IH: Where was this filmed?
BN: This one was filmed in Auckland, New Zealand. I would love to go there again and I would film all the films I ever film in Auckland. Very cool crew, lovely people, great food, wonderful place. They have, since Lord of the Rings, [made] a lot of films down there. There were about four or five films down there while we were filming -- American films mostly. There was a film down there filming called The Laundry Worrier, with Geoffrey Rush and Danny Huston, which was described as a Korean Western, which I'm looking forward to, and I think James Cameron was down there filming as well, and Peter Jackson was filming something. It's a very busy place. We did Budapest for the first one, Canada for the second one, and New Zealand for this one, and I liked them all.
IH: What's it like working with first-time directors? 'Cause Len [Wiseman] was new to it, and now Patrick [Tatopoulos] is with this one...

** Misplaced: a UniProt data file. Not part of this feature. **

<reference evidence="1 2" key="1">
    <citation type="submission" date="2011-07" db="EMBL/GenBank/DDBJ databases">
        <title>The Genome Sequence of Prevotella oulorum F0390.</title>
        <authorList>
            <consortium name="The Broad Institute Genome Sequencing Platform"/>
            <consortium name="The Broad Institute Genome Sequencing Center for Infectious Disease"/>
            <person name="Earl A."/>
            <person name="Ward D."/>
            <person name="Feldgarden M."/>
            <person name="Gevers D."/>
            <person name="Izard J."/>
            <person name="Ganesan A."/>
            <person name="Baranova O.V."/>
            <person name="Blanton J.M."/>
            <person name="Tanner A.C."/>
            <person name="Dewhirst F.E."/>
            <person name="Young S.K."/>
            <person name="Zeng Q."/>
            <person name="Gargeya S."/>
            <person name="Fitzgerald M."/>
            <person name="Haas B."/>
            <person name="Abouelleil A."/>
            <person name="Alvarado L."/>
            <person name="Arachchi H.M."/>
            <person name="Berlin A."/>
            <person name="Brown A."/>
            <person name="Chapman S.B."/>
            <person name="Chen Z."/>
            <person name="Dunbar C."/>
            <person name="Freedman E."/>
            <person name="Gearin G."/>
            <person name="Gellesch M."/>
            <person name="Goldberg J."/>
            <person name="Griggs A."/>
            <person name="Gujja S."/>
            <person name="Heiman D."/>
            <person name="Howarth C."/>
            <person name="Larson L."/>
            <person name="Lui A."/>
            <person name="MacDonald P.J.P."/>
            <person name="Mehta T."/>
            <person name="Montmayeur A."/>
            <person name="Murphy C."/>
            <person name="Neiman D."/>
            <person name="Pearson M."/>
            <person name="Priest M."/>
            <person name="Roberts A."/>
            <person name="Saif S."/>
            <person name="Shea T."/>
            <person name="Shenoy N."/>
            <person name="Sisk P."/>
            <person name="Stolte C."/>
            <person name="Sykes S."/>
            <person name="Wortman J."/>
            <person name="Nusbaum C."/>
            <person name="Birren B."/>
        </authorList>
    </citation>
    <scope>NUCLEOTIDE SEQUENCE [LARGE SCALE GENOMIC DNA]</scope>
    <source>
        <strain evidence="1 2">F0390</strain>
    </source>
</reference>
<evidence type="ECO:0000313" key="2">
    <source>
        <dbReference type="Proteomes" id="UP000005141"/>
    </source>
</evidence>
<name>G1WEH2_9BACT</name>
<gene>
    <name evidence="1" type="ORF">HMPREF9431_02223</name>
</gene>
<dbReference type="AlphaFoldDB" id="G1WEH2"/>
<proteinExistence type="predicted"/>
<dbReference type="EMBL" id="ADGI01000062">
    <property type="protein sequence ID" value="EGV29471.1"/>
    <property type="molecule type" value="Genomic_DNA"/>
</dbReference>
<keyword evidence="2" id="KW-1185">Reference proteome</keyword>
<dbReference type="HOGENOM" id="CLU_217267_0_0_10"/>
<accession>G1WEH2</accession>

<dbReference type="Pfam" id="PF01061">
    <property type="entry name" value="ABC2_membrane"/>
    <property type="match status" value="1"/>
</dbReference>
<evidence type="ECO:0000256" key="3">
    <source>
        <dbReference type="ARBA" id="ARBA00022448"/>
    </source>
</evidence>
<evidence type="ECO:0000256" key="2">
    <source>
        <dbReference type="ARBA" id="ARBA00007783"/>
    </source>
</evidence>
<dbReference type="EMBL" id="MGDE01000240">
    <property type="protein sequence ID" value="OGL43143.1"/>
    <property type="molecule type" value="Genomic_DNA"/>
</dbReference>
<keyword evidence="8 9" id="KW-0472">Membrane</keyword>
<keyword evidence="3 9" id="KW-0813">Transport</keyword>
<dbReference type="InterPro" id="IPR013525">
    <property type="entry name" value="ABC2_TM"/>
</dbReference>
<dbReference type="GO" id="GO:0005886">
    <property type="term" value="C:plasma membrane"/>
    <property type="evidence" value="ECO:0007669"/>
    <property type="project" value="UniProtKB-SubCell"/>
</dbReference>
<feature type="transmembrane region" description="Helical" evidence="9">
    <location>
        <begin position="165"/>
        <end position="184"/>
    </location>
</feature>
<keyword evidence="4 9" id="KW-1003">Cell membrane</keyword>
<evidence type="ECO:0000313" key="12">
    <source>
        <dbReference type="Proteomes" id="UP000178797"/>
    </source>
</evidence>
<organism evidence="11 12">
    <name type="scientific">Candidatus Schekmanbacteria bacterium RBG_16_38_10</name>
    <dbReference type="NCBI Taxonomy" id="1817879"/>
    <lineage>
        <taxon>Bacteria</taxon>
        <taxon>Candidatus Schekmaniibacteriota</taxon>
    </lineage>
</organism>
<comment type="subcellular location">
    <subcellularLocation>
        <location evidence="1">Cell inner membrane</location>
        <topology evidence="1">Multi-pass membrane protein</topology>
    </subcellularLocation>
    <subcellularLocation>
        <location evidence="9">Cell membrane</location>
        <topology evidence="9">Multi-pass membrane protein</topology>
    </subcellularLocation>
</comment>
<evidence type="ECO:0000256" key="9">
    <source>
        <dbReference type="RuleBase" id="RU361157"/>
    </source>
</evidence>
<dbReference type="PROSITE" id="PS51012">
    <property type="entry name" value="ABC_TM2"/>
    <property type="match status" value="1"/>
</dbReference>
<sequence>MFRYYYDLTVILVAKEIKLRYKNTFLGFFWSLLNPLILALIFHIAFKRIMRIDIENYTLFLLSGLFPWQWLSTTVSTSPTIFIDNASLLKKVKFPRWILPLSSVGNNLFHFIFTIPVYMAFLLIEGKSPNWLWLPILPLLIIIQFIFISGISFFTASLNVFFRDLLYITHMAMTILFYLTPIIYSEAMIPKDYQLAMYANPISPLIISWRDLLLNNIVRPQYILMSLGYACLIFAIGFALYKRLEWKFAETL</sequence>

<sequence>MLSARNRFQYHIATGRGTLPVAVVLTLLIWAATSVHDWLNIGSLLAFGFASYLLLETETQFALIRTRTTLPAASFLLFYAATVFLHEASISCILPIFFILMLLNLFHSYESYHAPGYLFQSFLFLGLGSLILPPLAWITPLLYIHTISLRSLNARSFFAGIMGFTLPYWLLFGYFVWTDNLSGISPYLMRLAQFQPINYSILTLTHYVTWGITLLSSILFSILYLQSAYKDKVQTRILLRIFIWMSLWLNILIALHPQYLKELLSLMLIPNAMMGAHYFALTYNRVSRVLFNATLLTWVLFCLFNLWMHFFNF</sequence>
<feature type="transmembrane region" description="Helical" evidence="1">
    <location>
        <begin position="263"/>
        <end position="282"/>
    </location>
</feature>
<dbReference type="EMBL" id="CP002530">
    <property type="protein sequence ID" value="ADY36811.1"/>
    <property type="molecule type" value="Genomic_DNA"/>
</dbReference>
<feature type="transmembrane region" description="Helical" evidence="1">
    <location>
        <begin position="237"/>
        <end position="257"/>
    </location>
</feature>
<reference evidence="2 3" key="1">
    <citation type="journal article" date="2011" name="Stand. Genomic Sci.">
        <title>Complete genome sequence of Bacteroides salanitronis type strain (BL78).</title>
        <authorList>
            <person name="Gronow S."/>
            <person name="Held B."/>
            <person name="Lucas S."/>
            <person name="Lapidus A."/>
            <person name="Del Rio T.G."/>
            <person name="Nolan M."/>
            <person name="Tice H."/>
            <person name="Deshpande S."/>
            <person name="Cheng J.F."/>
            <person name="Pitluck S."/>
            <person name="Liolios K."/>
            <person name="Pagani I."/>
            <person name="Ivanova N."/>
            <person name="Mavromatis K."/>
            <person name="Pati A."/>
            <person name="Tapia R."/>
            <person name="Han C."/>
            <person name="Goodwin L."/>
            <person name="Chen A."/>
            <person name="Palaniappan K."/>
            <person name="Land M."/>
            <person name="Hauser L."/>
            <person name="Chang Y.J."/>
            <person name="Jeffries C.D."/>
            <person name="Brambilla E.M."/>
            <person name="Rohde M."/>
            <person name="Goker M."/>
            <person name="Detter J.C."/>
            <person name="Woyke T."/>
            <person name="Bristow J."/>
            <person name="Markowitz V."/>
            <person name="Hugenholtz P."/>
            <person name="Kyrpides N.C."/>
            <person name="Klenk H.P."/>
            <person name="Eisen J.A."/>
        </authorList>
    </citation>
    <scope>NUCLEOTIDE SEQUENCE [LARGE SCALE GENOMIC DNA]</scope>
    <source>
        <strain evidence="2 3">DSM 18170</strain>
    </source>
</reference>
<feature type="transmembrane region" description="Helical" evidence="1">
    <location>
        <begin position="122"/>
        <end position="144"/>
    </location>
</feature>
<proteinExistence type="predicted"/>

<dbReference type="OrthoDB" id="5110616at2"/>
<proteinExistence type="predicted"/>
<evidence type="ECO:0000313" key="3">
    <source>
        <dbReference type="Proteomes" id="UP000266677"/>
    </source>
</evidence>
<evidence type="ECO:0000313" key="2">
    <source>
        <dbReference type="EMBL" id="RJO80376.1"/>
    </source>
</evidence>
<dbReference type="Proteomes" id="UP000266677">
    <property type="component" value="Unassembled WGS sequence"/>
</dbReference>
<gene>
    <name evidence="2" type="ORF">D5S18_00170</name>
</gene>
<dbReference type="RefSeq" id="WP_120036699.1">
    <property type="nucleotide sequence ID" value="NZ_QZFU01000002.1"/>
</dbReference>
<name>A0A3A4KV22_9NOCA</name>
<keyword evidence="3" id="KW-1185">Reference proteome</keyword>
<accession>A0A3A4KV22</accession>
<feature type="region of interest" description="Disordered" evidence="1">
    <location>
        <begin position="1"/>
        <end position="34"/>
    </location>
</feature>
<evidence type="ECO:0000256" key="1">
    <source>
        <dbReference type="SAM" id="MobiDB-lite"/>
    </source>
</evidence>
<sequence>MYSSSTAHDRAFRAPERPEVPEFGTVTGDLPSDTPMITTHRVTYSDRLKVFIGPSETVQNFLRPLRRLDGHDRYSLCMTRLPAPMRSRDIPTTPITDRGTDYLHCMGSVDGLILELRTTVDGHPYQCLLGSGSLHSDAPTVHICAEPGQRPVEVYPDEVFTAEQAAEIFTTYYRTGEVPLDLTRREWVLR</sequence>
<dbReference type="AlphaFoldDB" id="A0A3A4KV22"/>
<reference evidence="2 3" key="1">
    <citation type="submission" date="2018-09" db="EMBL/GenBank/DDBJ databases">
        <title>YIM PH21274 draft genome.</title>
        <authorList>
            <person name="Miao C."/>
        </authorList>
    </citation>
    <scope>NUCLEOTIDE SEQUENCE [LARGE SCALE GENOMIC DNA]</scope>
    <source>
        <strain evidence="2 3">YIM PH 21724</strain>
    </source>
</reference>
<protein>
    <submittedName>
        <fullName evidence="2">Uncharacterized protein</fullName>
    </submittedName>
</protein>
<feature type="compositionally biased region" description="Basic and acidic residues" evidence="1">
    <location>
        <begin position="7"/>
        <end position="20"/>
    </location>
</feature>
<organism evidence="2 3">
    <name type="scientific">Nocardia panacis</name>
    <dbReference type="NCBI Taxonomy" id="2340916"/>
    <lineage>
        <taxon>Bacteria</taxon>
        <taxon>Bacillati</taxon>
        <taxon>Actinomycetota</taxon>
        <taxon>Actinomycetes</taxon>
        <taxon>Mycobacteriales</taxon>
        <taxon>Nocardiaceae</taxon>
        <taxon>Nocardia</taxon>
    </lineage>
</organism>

BN: I hardly ever worked with any other kind. Love Actually was a first-time director; Shaun of the Dead was a first-time director; Hitchhikers Guide to the Galaxy was a first-time director; Underworld was a first-time director. There's another one somewhere. But it was absolutely marvelous working with Patrick. And you would have never thought he was a first-time director. He has a real flair for it. He certainly, from my point-of-view, was exemplary. He was very sharp on the story, very hip about tuning the performance, marvelous visually, given his background, and you had no sense that he was finding his way. He seemed to come fully formed.
IH: Are you ever hesitant to work with a first-time director?
BN: Not really. If the script is any good, I generally go with the script if I am hesitant about directors. With a first-time director, he hasn't made any mistakes yet, and I've been used to it over the years, so it no longer freaks me out. And I tend to be optimistic about it, rather than pessimistic.